Ability to force a Pause in the dial plan

Started by QBZappy, November 23, 2012, 07:27:12 AM

Previous topic - Next topic


Necessity is the mother of invention, the ability to enter a pause in the dialing sequence has been requested quite often. I suspect that it is technically not possible, it would be useful if something like 'S4' could be entered between digits to introduce a pause. Everyone who thinks this is a useful feature should add their +1 to this thread.

It would be very much appreciated if OBisupport could confirm to us if this is not possible for whatever reason.
Owner of the 1st OBi110/100 units in service in Canada & South America. 1st OBi202 on my street. 1st OBi1032 in Montreal.



At the moment pauses can be added into numbers being sent out via an OBi110 Line Port, but even that is not easy and requires changes to the Phone Port OutboundCallRoute.

SIP protocol sends a number out as one string. I guess what we would like to do is send a SIP number string, then a pause, then some DTMF digits?

Maybe someone with a more in-depth understanding of SIP than me would comment.


Grandstream5024 PBX dial plan explanation:

Digit Mapping
   (1)X: Match any digits from 0 to 9; (2) N: Match any digits from 1 to 9; (3) Z: Match any digits from 2 to 9; (4) [1, 3-5, 7-9]: Match any digits from 1, 3, 4, 5, 7, 8, 9;

   Example: For 6XNZ[1-5],123456, the first digit is 6, second digit is any digit from 0 to 9, third digit is any digit from 1 to 9, fourth digit is any digit from 2 to 9, fifth digit is any digit from 1 to 5, ',' will cause 5 second delay, followed by number '123456'; For '7.', the first digit is 7, the following '.' allows any digits to follow, for example, 7, 72, 798, 7712, 777000, etc.

If the dial plan in a Grandstream product can accommodate a pause ',' as can be seen in the above user guide, I can assume that there is no technical reason why it can not be done.
Owner of the 1st OBi110/100 units in service in Canada & South America. 1st OBi202 on my street. 1st OBi1032 in Montreal.


just great ! thank for your help this is what i was looking for . ;) :)

if i have sp3(1514xxxxxxx)ph 

where i put the pause and the extention or the dial number       

i need 3 seconds and  extention or dial number is 22


This is needed, why we can't use a small s followed by a number from 1 to 9 inserted into the phone number I don't understand, seems easy to do in software. Or how about a P for pause?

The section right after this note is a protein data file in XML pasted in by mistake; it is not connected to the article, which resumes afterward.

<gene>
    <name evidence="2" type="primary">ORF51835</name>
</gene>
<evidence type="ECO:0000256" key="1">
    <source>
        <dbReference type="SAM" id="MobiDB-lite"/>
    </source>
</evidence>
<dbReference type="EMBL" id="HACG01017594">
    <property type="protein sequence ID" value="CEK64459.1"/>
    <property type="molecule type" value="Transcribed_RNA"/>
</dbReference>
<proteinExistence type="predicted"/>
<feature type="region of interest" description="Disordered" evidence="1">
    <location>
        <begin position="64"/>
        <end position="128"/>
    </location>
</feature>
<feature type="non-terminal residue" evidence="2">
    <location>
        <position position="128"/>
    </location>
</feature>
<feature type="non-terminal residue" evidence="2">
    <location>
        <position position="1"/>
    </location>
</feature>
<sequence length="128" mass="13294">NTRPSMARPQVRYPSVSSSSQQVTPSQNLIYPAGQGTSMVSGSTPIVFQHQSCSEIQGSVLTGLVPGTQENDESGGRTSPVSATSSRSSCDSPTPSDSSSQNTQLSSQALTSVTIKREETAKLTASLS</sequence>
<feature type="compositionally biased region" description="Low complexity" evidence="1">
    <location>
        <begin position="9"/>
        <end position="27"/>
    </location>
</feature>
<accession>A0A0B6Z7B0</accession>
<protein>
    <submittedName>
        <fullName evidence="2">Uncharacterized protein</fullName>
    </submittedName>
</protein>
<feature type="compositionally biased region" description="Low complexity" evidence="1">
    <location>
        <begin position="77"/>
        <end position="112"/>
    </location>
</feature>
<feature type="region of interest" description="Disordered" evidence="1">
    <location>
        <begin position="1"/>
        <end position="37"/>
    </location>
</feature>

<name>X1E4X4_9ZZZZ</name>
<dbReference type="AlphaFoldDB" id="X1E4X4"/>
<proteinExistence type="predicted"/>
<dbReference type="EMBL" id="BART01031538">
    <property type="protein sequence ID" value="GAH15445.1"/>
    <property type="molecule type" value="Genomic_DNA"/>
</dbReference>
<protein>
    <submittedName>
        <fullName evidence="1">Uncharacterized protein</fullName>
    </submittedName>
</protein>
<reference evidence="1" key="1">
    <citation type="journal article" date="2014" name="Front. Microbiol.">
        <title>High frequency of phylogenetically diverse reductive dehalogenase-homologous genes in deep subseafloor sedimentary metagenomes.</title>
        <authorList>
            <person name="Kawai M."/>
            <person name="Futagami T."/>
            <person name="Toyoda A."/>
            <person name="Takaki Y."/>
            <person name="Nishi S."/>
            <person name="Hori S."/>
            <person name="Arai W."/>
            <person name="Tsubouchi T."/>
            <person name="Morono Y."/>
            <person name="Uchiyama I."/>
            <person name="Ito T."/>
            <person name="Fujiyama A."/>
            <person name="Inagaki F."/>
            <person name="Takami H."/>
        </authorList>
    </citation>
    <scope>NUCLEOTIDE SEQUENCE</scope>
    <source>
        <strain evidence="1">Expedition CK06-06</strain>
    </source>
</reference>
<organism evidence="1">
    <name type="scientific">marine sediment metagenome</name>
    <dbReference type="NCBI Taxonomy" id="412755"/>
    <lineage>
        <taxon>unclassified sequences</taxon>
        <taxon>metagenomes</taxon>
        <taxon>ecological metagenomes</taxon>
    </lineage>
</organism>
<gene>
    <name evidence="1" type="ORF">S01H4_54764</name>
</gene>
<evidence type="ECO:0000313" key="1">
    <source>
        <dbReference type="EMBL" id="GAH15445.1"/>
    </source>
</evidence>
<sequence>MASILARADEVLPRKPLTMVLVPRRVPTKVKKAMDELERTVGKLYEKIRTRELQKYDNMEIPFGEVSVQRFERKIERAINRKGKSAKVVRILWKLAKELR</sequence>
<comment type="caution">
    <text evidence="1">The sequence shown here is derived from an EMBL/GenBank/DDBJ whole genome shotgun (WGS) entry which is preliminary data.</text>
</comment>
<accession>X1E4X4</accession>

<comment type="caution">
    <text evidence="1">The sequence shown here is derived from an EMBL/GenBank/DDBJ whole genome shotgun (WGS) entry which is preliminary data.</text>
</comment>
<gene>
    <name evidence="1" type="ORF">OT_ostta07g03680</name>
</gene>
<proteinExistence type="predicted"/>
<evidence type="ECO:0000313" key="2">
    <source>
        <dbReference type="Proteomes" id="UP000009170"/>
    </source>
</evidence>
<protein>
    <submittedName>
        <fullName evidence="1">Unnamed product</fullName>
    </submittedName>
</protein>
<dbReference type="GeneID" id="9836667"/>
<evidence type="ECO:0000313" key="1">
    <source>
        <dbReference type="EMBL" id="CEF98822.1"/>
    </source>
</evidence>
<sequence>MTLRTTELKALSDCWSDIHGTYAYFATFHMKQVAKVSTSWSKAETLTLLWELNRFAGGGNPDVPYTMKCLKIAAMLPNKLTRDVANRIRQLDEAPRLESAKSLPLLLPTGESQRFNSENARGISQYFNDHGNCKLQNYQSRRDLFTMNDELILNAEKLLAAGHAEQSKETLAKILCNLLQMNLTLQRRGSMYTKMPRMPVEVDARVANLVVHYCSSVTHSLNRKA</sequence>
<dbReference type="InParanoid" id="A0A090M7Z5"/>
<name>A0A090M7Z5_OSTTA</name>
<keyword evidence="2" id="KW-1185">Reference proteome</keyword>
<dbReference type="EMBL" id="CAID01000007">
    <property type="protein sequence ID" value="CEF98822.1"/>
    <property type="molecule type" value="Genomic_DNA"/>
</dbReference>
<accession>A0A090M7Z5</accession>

I need this feature in order to route a long distance call through a provider that requires me to first send my authorization code.



The title says "Text String Notation for Dial Sequences and Global Switched Telephone Network (GSTN)".

Not clear about how this applies to sip. It sounds like pause/wait codes referenced here are for PSTN standards. However I remember Michigan Telephone mentioning something a looooong time ago that he used "w" or "p" as a pause. (How's that for remembering a useless detail! Don't ask me what I ate for breakfast though)

http://www.apps.ietf.org/rfc/rfc3601.html (Relevant section)
2.1 The "phone-string" definition

    The text representation of the Dial Sequence elements is defined in the phone-string specification:
          phone-string = 1*( DTMF / pause / tonewait / written-sep )
         DTMF = ( DIGIT / "#" / "*" / "A" / "B" / "C" / "D" )
                         ; special DTMF codes like "*", "#", "A", "B",
                         ; "C", "D" are defined in [1].
                         ; Important Note: these elements only apply for
                         ; alphabetic strings used in DTMF operations.
                         ; They are NOT applicable for the alphabetic
                         ; characters that are mapped to digits on phone
                         ; keypads in some countries.
          pause = "p"
          tonewait = "w"
          written-sep = ( "-" / "." )
    DTMF are the "DTMF elements", pause and tonewait are the "actions" and written-sep are the "separators".

    The "pause" and "tonewait" elements interpretation of the phone- string depends on the specific devices and implementation using the specification. Thus their exact meaning is not mandated in this document. The next section provides some examples drawn from common practice. Both "pause" and "tonewait" are case insensitive.

Implementation of "pause" and "tonewait":
      -  one instance of a "pause" SHOULD be interpreted as a pause of
         one second between the preceding and succeeding dial string
      -  a "tonewait" SHOULD be interpreted as a pause that will last
         until the calling party hears a dial tone or another indication
         that more dial string characters may be processed.  An off-hook
         indication MAY also be interpreted as this kind of indication
         (meaning that the audio channel has been opened to the
         receiving party);
      -  because these characters are not a part of the GSTN subscriber
         address (telephone number) per se, any dial string characters
         that succeed either a "pause" or "tonewait" SHOULD be sent
         using DTMF signalling.

The use of written-sep elements is allowed in order to improve human readability of the phone-string. The written-sep are elements which can be placed between dial elements, such as digits etc. Any occurrences of written-sep elements in a phone-string MUST NOT result in any action. Conformant implementations MAY drop or insert written-sep into the phone-string they handle.

The phone-string definition is used in the following sections to explicitly describe the encoding of some specific subcases where it applies.
Owner of the 1st OBi110/100 units in service in Canada & South America. 1st OBi202 on my street. 1st OBi1032 in Montreal.


Long live our new ObiLords!